Round the Table: Artichoke like Julia Child

Most people like artichokes; however, fresh artichokes have a reputation for being rather difficult, or unyielding, or downright ornery.  Oh it’s no trouble to throw a few canned artichoke hearts into a pasta dish or soup. It’s a breeze to roast frozen artichoke hearts with a little Parmesan cheese. But when faced with the prickly exterior of a tough, street-wise artichoke, even the bravest cooks (and diners) have been known to shudder.

In her cookbook, Mastering the Art of French Cooking, Julia Child taught me to clean, cook and eat artichokes. She taught me to adore the prickly vegetable. She taught me that while artichokes are delicious, they are sublime when dipped in a classic French sauce.  Julia taught me to be brave and to try as best I can to stifle my tendency towards melodrama.

I’m sharing with you today, Julia’s artichoke wisdom. She doesn’t recommend trussing cleaned artichokes with twine and securing a slice of lemon to the bottom for cooking. She frowns upon adding baking soda to the cooking water, “Any Frenchman would look with disfavor on a bright green boiled artichoke, knowing that baking soda had been added to the water.” She does not recommend wine with an artichoke course because “wine changes its character when drunk with this vegetable.”  She gives simple, easy to follow instructions about how to choose, clean, cook and eat an artichoke. She recommends delicious buttery sauces to be served with warm artichokes and vinegary sauces for cold artichokes.

While aioli and hollandaise are both delicious sauces to dip your spring artichoke into, this lemon butter sauce really takes artichokes to the next level.

Julia recommends Hollandaise or lemon butter sauce for warm artichokes. She instructs us to pull the leaves apart and spoon the sauce into the cavity of the warm artichoke.  As far as I’m concerned, there is nothing better, but everyone has his or her own preferences, so here are some more ideas:

  • Melted butter
  • Garlic mayonnaise
  • Honey Mustard

Julia didn’t share a recipe for grilling artichokes, that one is mine. To tell you the truth I find it much easier to remove the choke after the artichoke has been sliced in half and putting par-cooked artichokes on the grill was my way of covering up my less than perfect cleaning job. Turns out, they are delicious grilled and drizzled with a bit of aged balsamic vinegar.  I think Julia would approve.

Embrace this spring thistle and the artichoke etiquette that goes along with fresh artichokes: Dip, nibble and enjoy.

How to Select, Clean, Cook and Eat an Artichoke


Look for green or purple tinged leaves that are tight

White or brown streaks indicate frost bite; not pretty but still tasty

Squeeze it; it should squeak and not be spongy.


Use a spoon to scrape the fuzzy purple choke from the heart of the artichoke.

Prepare a bowl of acidulated water. Julia Child recommends 1 Tablespoon of vinegar or lemon juice per quart of water.

Using a sharp, heavy knife cut off the stem right at the bottom of the artichoke.

Then cut off between ¾ and 1” off the top of the artichoke. Use scissors to trim the points off the rest of the leaves.

Give is a swish in the acidulated water

Remove any damaged leaves

Pull apart the artichoke to expose the purple center cone of leaves, pull them out and discard. You will see a fuzzy choke in the center. Use a spoon (a grapefruit spoon works great) to remove the entire fuzzy choke. The cavity should be smooth.  Or:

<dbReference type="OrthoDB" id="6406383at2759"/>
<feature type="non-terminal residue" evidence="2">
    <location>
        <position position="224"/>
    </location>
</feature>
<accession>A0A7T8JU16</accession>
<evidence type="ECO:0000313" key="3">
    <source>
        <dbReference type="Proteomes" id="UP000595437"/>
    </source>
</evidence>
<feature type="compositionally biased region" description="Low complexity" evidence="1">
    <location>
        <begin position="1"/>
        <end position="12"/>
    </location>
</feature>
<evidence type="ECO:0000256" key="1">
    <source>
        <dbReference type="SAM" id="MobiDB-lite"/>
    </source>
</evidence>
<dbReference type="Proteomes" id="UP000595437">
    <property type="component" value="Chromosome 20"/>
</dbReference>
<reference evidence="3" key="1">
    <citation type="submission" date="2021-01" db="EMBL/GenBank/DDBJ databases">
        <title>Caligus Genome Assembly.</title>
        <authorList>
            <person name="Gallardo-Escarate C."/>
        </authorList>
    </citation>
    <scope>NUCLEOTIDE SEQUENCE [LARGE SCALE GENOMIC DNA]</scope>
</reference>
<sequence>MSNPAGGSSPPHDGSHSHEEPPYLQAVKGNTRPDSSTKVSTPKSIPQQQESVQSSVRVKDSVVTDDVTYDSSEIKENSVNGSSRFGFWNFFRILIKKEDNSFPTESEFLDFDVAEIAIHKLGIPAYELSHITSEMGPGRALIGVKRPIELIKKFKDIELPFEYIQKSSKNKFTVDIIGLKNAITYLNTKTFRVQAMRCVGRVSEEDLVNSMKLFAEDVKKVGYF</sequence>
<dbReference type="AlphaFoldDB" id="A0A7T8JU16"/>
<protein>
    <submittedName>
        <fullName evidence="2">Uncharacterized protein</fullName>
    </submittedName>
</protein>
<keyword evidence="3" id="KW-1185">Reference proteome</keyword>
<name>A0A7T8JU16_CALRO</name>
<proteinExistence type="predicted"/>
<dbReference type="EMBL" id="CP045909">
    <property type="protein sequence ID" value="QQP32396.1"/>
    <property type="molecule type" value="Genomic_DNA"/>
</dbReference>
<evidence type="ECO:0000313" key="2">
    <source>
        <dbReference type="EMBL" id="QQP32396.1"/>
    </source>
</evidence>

Slice the artichoke in half to expose the center cone of purple leaves and the fuzzy choke. Remove the leaves and use a spoon to remove the choke. This is the way I prefer to do it.

Keep the artichoke in the bowl of acidulated water until all of your artichokes are cleaned and ready for cooking.


Bring a large pot of salted water to a rolling boil.

Toss in the artichokes and boil gently. A whole artichoke needs to boil between 30-40 minutes. A halved artichoke needs only about 20.

The artichoke is done when you can easily pull out a leaf with no tugging.


Pull off a leaf from the outside of your artichoke.

Dip the bottom of the leaf in whatever sauce you have chosen.

Scrape off the tender flesh at the bottom of the leaf with your teeth. If the meat doesn’t come off easily, cook the artichoke a little longer.

Discard the leaves. They are not edible. I do not put artichoke leaves down my garbage disposal. I’ve never been told it is a no-no, but I’d rather be safe than sorry.

Work your way, leaf by leaf toward the tender, inner leaves and artichoke bottom/heart.  Use a knife and fork to enjoy this delightful morsel.

Grilled Artichokes

Clean the artichoke as described above. Cut it in half.

Par-cook the artichoke in boiling, salted water for 15 minutes. Remove from the water and let dry a bit.

Coat the artichoke with oil.

Grill over medium high heat, cut side down, for 5 to 6 minutes.  Serve immediately.

I like to drizzle balsamic vinaigrette over grilled artichokes.

Julia Child’s Beurre au Citron

(Lemon Butter Sauce)

Yield:  about ½ cup

  • ¼ cup freshly squeezed lemon juice
  • 1/8 teaspoon of salt
  • Pinch of white pepper
  • 1 stick of chilled, unsalted butter, cut into 8 pieces

Place the lemon juice, salt and pepper in a saucepan and boil down until it has reduced to 1 tablespoon. The mixture will darken.

Remove from the heat and immediately beat in 2 pieces of chilled butter. Set over very low heat and beat in the rest of the butter, a piece at a time, to make a thick, creamy sauce. When all the butter has been beaten in, remove from the heat immediately.

If the mixture thickens before service, beat in 1 or 2 Tablespoons of hot water.

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